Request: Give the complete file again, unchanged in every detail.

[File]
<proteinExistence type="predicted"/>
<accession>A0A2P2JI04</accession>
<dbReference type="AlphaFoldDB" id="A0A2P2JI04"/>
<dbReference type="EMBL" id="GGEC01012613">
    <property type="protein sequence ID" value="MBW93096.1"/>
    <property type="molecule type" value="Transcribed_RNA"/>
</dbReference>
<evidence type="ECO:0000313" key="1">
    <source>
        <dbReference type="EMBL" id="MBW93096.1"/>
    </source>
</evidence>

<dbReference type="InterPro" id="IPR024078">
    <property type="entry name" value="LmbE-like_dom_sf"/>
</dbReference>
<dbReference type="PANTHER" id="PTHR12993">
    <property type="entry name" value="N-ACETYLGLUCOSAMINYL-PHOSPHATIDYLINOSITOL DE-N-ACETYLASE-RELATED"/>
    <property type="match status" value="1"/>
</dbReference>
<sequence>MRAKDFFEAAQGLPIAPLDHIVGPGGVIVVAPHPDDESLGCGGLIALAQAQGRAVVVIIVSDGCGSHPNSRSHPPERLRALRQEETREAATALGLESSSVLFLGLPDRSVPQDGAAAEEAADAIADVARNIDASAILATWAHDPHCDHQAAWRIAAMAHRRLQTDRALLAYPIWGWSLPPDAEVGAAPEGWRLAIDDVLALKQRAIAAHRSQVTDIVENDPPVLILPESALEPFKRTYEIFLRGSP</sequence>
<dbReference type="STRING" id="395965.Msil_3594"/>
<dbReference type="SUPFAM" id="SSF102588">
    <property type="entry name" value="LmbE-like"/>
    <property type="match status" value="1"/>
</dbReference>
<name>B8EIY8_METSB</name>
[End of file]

<proteinExistence type="predicted"/>
<accession>A0A2P2JI04</accession>
<dbReference type="AlphaFoldDB" id="A0A2P2JI04"/>
<dbReference type="EMBL" id="GGEC01012613">
    <property type="protein sequence ID" value="MBW93096.1"/>
    <property type="molecule type" value="Transcribed_RNA"/>
</dbReference>
<evidence type="ECO:0000313" key="1">
    <source>
        <dbReference type="EMBL" id="MBW93096.1"/>
    </source>
</evidence>

<dbReference type="InterPro" id="IPR024078">
    <property type="entry name" value="LmbE-like_dom_sf"/>
</dbReference>
<dbReference type="PANTHER" id="PTHR12993">
    <property type="entry name" value="N-ACETYLGLUCOSAMINYL-PHOSPHATIDYLINOSITOL DE-N-ACETYLASE-RELATED"/>
    <property type="match status" value="1"/>
</dbReference>
<sequence>MRAKDFFEAAQGLPIAPLDHIVGPGGVIVVAPHPDDESLGCGGLIALAQAQGRAVVVIIVSDGCGSHPNSRSHPPERLRALRQEETREAATALGLESSSVLFLGLPDRSVPQDGAAAEEAADAIADVARNIDASAILATWAHDPHCDHQAAWRIAAMAHRRLQTDRALLAYPIWGWSLPPDAEVGAAPEGWRLAIDDVLALKQRAIAAHRSQVTDIVENDPPVLILPESALEPFKRTYEIFLRGSP</sequence>
<dbReference type="STRING" id="395965.Msil_3594"/>
<dbReference type="SUPFAM" id="SSF102588">
    <property type="entry name" value="LmbE-like"/>
    <property type="match status" value="1"/>
</dbReference>
<name>B8EIY8_METSB</name>